An Introduction to Third Culture Kids: The Good, the Bad, and the Ugly

by Tim Brantingham

At the invitation of Sherry Yuan Hunter here at Sandwich Parenting, I will be writing a semi-regular blog about the weird world of Third Culture Kids.  This introduction will be the longest entry—I promise!

If you have ever lived internationally, and especially if you have been associated with international schools, you will have no doubt heard the term TCK, or Third Culture Kid.  It is a term of great emotional appeal to those who claim it, because it explains rather neatly why people like myself—people who grew up between different cultures—feel like such nomadic oddballs in later life.

As a quick primer, the TCK, as defined by Ruth Useem, David Pollock, Ruth Van Reken and others, is a child of international mobility, following parents into another society or culture, and living for a period of time in a culture different from the family’s home culture. Think of an American diplomat’s daughter living in Beijing, or a Korean businessman’s son transplanted to Jakarta.  What “third culture” implies here is that these children do not end up fully belonging to either home or host culture but instead identify to a different interstitial culture–a third culture–that lies in between and is yet quite set apart.  

The conventional TCK literature is fairly unanimous in stating that TCKs have many globalized gifts: they are multilingual, culturally competent, cosmopolitan, and make friends easily.  At the same time they can be pretty emotionally lost in space as adults until their orbit bangs them into other people who have shared the same third culture experience.  TCK writers will say an Italian who spent young years in Nigeria will likely have more in common with a Canadian growing up in China than with people of their passport countries, or with Nigerians and Chinese in general.  Their mutual emotional home will be this third culture, and that culture will be based on the shared experiences (some wonderful, some painful) of living in and around different cultures–and it doesn’t matter much which cultures.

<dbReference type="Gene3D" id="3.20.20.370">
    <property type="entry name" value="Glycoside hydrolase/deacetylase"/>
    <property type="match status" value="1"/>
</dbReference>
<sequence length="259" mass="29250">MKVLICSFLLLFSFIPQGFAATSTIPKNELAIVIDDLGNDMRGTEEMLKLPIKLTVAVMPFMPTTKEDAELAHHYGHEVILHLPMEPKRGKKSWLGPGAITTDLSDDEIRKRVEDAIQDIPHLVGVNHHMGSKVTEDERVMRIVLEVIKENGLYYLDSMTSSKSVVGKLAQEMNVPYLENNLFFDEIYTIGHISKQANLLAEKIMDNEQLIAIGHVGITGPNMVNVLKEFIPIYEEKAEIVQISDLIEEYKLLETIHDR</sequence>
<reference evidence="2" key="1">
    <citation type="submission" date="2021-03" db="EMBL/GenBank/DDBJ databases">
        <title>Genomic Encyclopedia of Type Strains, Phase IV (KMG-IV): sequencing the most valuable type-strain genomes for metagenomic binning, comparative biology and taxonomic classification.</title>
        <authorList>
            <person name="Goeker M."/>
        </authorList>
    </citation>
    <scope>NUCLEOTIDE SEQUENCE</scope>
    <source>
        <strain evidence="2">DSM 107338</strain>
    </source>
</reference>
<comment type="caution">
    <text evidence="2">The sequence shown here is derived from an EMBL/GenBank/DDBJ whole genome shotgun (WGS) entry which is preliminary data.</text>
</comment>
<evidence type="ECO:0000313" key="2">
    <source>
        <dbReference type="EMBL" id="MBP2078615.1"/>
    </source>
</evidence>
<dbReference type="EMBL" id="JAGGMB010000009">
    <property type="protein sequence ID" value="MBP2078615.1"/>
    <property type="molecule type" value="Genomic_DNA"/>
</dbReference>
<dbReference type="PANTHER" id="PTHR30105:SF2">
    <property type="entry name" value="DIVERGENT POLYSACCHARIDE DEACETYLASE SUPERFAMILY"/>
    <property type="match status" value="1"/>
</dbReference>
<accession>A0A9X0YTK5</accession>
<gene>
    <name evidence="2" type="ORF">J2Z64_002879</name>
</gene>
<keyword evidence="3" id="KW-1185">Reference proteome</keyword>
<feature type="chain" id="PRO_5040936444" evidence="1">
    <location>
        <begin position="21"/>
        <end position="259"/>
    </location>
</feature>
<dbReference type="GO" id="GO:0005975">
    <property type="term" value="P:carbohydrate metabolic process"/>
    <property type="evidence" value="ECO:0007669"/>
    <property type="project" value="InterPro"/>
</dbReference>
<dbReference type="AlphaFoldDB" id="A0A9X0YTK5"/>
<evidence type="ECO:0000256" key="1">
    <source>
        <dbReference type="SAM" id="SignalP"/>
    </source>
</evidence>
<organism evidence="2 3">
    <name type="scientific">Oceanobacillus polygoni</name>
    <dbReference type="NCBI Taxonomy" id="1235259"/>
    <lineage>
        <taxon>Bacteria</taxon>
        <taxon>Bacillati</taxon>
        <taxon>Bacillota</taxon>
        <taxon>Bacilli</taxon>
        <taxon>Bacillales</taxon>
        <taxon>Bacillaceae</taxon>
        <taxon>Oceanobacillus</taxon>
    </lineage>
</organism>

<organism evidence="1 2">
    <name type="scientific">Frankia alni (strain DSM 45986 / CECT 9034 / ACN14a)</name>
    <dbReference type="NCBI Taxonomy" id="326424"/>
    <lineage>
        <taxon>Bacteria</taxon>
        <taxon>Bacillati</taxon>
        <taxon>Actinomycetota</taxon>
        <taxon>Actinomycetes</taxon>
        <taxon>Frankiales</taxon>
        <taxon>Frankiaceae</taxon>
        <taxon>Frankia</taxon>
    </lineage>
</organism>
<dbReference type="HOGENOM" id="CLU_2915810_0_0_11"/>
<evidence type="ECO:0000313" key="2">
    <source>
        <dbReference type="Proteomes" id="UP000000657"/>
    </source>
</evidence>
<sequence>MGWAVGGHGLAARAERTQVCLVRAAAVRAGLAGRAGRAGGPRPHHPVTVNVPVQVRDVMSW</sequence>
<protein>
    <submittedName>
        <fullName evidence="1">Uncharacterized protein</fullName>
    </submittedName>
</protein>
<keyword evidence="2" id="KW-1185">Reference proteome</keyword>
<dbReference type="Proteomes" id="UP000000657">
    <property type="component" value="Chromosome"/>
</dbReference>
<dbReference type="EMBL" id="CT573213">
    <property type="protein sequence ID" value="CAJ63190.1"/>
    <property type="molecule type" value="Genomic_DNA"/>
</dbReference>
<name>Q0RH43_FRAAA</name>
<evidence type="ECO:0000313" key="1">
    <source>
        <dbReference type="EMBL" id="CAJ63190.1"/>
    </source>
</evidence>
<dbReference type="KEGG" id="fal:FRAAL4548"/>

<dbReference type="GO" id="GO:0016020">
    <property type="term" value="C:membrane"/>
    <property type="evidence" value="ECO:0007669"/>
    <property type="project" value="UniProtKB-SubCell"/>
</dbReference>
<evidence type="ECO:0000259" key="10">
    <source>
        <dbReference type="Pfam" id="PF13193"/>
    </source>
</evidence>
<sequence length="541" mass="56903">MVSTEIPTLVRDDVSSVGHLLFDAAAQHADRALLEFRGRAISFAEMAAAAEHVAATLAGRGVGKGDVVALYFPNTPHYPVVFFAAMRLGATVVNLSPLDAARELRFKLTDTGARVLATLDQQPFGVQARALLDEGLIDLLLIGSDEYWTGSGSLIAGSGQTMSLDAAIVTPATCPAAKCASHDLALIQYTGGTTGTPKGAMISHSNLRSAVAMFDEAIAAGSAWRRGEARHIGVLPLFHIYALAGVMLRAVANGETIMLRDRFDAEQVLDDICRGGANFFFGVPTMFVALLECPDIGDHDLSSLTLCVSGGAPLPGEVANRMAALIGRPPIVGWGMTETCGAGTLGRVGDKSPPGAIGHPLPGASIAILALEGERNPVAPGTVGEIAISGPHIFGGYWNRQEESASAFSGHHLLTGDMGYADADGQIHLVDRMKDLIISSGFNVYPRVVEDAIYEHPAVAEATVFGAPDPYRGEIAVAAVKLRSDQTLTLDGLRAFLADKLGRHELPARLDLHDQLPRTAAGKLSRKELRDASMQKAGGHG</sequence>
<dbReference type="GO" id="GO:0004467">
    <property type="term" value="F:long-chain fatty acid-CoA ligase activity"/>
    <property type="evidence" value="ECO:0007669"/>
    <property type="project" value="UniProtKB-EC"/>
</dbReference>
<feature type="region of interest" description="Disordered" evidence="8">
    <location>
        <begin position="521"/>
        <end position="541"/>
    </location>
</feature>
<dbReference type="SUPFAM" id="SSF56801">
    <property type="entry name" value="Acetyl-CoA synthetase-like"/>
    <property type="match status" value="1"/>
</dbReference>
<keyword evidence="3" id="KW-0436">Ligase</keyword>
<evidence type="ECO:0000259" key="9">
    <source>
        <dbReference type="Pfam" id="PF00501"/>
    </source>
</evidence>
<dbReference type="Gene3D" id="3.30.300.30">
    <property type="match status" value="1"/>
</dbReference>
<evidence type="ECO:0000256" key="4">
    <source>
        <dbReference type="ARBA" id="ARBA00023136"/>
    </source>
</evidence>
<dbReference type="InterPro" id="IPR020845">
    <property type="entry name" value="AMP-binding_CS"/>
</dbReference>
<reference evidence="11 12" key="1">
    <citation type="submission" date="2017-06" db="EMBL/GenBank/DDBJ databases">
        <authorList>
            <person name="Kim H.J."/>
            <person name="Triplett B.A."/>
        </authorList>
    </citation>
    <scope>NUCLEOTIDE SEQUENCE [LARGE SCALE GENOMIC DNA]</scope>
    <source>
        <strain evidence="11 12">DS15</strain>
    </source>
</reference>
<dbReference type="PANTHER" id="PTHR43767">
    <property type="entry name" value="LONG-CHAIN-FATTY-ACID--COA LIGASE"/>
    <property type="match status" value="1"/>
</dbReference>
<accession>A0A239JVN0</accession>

International schools play a large role in the TCK experience, and it can sometimes be hard conceptually to separate one from the other: that is, it can be hard to see where the TCK pupil ends and her international school environment begins. The type of international school attended, (or type of local school), and in what country context (developed or developing) can greatly shape the experience.  I mention this because when you read criticisms of the TCK phenomenon (as we shall) it is not so much criticism of the TCK himself, but of the international schools and/or expat communities from which TCKs spring.  Hopefully, this will make more sense as the entries progress.  

So, here’s the good.  If you are an expat living abroad and are wondering about the impact your migratory choices are having on your kids, or if you grew up on the move and wonder why you struggle with issues like belonging, the TCK literature is a helpful template to explore.  As a parent, you will read that your TCK will go to school with kids from many cultures and come out with an expansive worldview.  You will hear that TCKs can live and thrive anywhere in the world as adults, that colleges like them as students, and that international organizations love to hire them up.  You will say awesome, and high five your wife.  If you are the nomad child, the literature will helpfully illuminate the psychological effects of always saying goodbye and uprooting–whether it was you uprooting or the friends around you. It’s helpful to see where the emotional homelessness, the occasional depression, and the restlessness can come from.  

And if you self-identify as a TCK, as I do, there is tremendous comfort in knowing many others have shared this experience, and that there is a community you can seek out.  That’s probably the most helpful aspect of the TCK literature: it gives international kids a notional home to belong to when in actual life they may feel they don’t belong anywhere.  Where are you from?  I am a TCK.

But, of course, those feelings don’t belong exclusively to TCKs.  The children of immigrants, refugees, and other people of migration experience intercultural dissonance as well, yet somehow they are not considered TCKs. That leads me to some of the bad–or at least accusations of bad. And that is this: that the popular interpretation of TCKs tends to apply only to expats and their kids. Expats are generally a privileged group, have options (oh, where should we live next?), and live in environments where the cultural capital is Western-leaning (as international schools are generally Western leaning). The key criticism here is that financially sponsored expats have options: they can stay, move on, or go home: they can choose to engage the host culture, or they can choose to live only at the expat club if life outside the gates is uncomfortable. This unique cultural positioning can sometimes mean a non-committal, even condescending relationship to the host culture. Or put another way, the third culture experience can be seen as living in a bit of a rich kid’s travel bubble.